Saturday, 4 October 2014


Three ancient principles
Psychologists tend to make heavy weather of explaining fundamental human principles. Reuven Feuerstein for all his virtues was no exception. Humane outsiders may do it more succinctly for them. Johnathon Sacks, former Chief Rabbi in the United Kingdom, who knew and admired Reuven Feuerstein for years, has done just this for Reuven, describing him thus of the great child psychologists of the world, a man who transformed lives and led severely brain-damaged children to achievements no one else thought possible.

But first of course, as Radio 4 regulars will expect, a little anecdote, one that was told to Dr Sacks by Reuven's son Rafi 
Feuerstein had been working with a group of Native American Indians and they wanted to show their gratitude. So they invited him and his wife to their reservation. They were brought into the Indian chief’s wigwam where the leaders of the tribe were sitting in a circle in full headdress.
As the traditional welcome ceremony began, the professor, an orthodox Jew from Jerusalem, was overwhelmed by the incongruity. He turned to his wife and said to her in Yiddish:
'What would my mother say if she could see me now?!'
To his amazement, the Indian chief turned to him and replied in Yiddish:
'And what would she say if she knew I understood what you just said!'
 To read the rest of this little story, you will have to go to:
Attention and empathy now established, Dr Sacks proceeds to the gist of his message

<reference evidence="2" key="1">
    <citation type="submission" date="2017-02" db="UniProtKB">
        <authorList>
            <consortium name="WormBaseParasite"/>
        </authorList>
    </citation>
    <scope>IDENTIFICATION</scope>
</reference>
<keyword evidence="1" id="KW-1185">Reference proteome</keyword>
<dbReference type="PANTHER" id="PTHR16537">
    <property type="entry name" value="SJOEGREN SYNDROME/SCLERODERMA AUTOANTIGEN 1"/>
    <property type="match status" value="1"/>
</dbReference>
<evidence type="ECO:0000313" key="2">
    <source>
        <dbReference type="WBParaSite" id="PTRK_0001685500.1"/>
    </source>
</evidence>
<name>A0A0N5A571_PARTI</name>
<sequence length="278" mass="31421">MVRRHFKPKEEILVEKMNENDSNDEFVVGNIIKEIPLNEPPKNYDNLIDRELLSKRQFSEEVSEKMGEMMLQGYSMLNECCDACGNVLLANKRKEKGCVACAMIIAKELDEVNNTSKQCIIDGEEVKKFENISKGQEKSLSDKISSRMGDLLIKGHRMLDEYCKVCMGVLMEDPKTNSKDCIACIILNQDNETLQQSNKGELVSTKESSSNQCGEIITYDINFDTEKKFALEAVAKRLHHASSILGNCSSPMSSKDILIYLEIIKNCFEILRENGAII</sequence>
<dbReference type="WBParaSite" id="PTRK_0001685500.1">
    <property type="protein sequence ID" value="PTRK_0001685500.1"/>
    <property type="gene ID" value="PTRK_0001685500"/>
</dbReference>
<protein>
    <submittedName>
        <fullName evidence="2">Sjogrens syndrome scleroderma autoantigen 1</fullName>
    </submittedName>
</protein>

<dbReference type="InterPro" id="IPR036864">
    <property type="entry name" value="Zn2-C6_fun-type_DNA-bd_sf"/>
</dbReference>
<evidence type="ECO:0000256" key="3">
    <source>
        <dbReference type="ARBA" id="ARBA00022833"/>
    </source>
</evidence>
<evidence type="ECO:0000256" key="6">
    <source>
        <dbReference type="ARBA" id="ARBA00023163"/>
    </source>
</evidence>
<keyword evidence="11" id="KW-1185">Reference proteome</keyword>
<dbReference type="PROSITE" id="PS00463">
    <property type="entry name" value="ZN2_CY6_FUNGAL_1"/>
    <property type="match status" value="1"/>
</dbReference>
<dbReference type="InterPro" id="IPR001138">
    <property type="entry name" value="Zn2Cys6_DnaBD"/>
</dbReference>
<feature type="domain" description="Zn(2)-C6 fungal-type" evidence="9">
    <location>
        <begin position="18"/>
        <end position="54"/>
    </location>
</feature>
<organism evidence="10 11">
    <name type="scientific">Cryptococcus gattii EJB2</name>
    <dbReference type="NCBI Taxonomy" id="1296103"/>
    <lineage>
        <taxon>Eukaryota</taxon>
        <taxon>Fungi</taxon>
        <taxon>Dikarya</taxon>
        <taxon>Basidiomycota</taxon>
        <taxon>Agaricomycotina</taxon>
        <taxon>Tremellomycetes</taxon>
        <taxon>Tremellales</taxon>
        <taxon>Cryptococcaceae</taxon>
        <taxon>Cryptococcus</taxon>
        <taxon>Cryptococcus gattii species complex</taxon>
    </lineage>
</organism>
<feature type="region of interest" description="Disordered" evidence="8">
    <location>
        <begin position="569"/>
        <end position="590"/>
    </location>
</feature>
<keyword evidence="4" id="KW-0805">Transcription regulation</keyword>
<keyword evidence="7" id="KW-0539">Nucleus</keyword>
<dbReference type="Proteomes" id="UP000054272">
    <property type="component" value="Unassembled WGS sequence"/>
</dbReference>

I tell his story because he was a deeply spiritual Jew. His methods were elaborate and his theories complex, but seeing him at work you knew that there were three reasons he achieved miracles.
First, the basis of his work was love. He loved the children and they loved him.
Second, he had transformative faith. Under him children developed skills no one thought they could because he believed they could. He had more faith in them than anyone else. 
Third, he refused to write anyone off. He insisted that children with disabilities should be included in society like every other child. They too were in the image of God. They too had a right to respect. They too could lead a full and meaningful life.
I learned from Professor Feuerstein that faith really does change lives. The one thing that can rescue us from despair and failure to fulfil our potential is the knowledge that someone believes in us more than we believe in ourselves.

More succinctly still...
As remarked before on Conductive World 
And now abideth faith, hope and charity, these three, but the greatest of these is charity
I Corinthians, 13, 13
One need not subscribe to Judaeo-Christian faiths to believe in human potential and to consider the material facts of what has to be done to create this as a matter of vital social and scientific concern.
Sacks, J. (2014) Op-Ed: G-d's faith in us, Arutz Sheva, Israel National News, 3 October

Labels: , , ,


Post a Comment

Subscribe to Post Comments [Atom]

<< Home